Letter to the Assembly by Steve Zolno
Steve Zolno graduated from Shimer College in 1971. He is the president of the American Values Focus Group. The following letter was addressed to the Assembly of February 28th.
In 2003 I participated in the 150th reunion of Shimer which was held at the Waukegan campus. Up until then I was uncertain whether Shimer still existed due the school’s history of near closures. However, I, and many other past Shimer students (some graduates, some not) determined immediately that we would attend. I believe that the reason for our undying loyalty to Shimer is not our attachment to a football team or an old fraternity, but a connection at a much deeper level. We feel that Shimer represents an essential part of us, and perhaps the best part at that. Soon after the 2003 reunion we started regularly scheduled discussions in our area based largely on the great books curriculum that Shimer employs.
For many of us Shimer remains not just our “old school,” but the place where perhaps the most important part of who we are was defined. That’s why such a great number of us in Northern California have been following the recent discord.
Hopefully your current struggle is not greatly disrupting your academic lives. However, the most essential purpose of education – in my view – is preparing one to participate in democracy. Your struggle, if nothing else, is a laboratory in motion. To me it is clear that the value of an education can be measured not solely by an ability to sustain oneself: it must also affect one’s ability to contribute and participate in society. For me and, I believe, a number of us, Shimer not only familiarized us with the essential tenets of our civilization, but made us feel confident in our ability to participate as active citizens. The most relevant element of our education was not the study of documents, but the dialogue that leads to an ability to fully take part in democracy. The essence of democracy is engagement, not theory.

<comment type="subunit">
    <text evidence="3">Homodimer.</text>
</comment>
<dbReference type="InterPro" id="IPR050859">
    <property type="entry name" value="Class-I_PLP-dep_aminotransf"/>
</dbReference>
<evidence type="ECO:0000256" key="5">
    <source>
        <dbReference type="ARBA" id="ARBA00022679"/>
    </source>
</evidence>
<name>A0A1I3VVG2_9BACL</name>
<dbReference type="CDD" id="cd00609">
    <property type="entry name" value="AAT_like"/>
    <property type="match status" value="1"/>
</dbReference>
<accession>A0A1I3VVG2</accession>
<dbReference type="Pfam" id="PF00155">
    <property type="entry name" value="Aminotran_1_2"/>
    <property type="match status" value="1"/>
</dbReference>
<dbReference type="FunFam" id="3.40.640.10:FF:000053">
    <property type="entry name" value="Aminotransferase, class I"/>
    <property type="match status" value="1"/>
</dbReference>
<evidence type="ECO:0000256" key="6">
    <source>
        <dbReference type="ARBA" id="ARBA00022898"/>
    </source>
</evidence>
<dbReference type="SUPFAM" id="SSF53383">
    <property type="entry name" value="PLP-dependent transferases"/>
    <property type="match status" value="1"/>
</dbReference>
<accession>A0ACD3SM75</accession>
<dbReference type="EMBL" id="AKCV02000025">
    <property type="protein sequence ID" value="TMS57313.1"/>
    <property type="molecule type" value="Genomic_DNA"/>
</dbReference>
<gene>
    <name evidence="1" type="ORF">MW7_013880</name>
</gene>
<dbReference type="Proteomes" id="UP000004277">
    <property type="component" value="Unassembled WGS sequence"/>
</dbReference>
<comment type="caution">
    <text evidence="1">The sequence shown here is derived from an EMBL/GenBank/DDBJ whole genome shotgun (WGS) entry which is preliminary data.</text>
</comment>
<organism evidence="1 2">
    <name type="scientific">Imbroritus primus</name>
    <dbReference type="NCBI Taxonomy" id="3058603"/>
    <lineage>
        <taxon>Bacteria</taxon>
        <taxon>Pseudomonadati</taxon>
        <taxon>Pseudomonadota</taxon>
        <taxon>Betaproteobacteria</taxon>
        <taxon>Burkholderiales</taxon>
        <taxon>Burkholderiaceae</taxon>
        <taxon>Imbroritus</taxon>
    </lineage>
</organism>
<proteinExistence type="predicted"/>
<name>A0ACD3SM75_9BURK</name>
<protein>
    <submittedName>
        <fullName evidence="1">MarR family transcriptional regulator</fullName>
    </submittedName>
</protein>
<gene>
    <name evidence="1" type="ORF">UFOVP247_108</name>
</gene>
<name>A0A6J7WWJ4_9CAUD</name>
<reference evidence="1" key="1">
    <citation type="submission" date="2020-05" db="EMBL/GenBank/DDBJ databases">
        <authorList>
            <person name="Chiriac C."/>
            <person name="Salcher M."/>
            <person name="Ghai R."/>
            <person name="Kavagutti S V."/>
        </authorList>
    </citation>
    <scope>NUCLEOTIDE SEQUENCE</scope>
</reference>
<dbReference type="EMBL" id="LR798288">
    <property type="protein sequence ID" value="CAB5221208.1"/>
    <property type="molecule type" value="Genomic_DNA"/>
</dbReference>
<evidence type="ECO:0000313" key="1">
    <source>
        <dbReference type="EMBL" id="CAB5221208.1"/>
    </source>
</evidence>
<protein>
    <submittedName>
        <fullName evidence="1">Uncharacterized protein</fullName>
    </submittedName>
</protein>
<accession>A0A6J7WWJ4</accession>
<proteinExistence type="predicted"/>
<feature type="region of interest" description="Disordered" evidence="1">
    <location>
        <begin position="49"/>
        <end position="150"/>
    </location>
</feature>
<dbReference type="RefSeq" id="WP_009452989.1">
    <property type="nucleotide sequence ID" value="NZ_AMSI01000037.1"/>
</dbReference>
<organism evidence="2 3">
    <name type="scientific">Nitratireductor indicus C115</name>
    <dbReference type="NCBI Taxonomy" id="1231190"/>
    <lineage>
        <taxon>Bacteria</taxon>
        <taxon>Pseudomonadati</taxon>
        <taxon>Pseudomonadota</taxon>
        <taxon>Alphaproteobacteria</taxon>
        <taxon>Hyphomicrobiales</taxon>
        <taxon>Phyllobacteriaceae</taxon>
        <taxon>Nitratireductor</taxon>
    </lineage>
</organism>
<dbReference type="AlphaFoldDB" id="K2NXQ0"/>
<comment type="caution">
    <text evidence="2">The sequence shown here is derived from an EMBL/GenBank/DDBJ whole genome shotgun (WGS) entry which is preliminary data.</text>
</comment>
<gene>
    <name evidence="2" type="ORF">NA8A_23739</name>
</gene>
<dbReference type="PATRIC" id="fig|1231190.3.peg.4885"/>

I believe that Tom’s portrayal of how higher education is essential to the perpetuation of democracy is well founded, but that participation is what teaches us the most. As Donald Rumsfeld has told us: “Democracy is messy.” Keeping focused while participating in constructive dialogue and working through a mess led to the founding of our nation. Dialogue toward a common goal – regardless of ideology – is the guts of what keeps a democracy functioning. This is not only a necessary foundation of democracy but the essence of its ability to continue to exist. A McCarthy-like litmus test clearly is at odds with real democracy.
I believe that most of the Shimer community shares a common vision that is similar to a vision of what is possible for our civilization. This includes respect for the dignity of every human being in practice as well as in word. I would hope that all are committed to the ongoing dialogue that is the essence of what Shimer needs – and has always needed – to perpetuate itself. Another military leader said - during the Vietnam era - that “we had to destroy the city to save it.” This represents the ultimate arrogance of those who would impose their ideology at any cost. I understand that there has been talk of cracking eggs at Shimer, but once Humpty Dumpy is rendered asunder there will be no way to put him back together in a viable form.
Many ex-students in Northern California would like to know how we best can support the ideals of Shimer at this point. We’re looking forward to hearing from you and the rest of the community.
Steve Zolno, Class of ‘71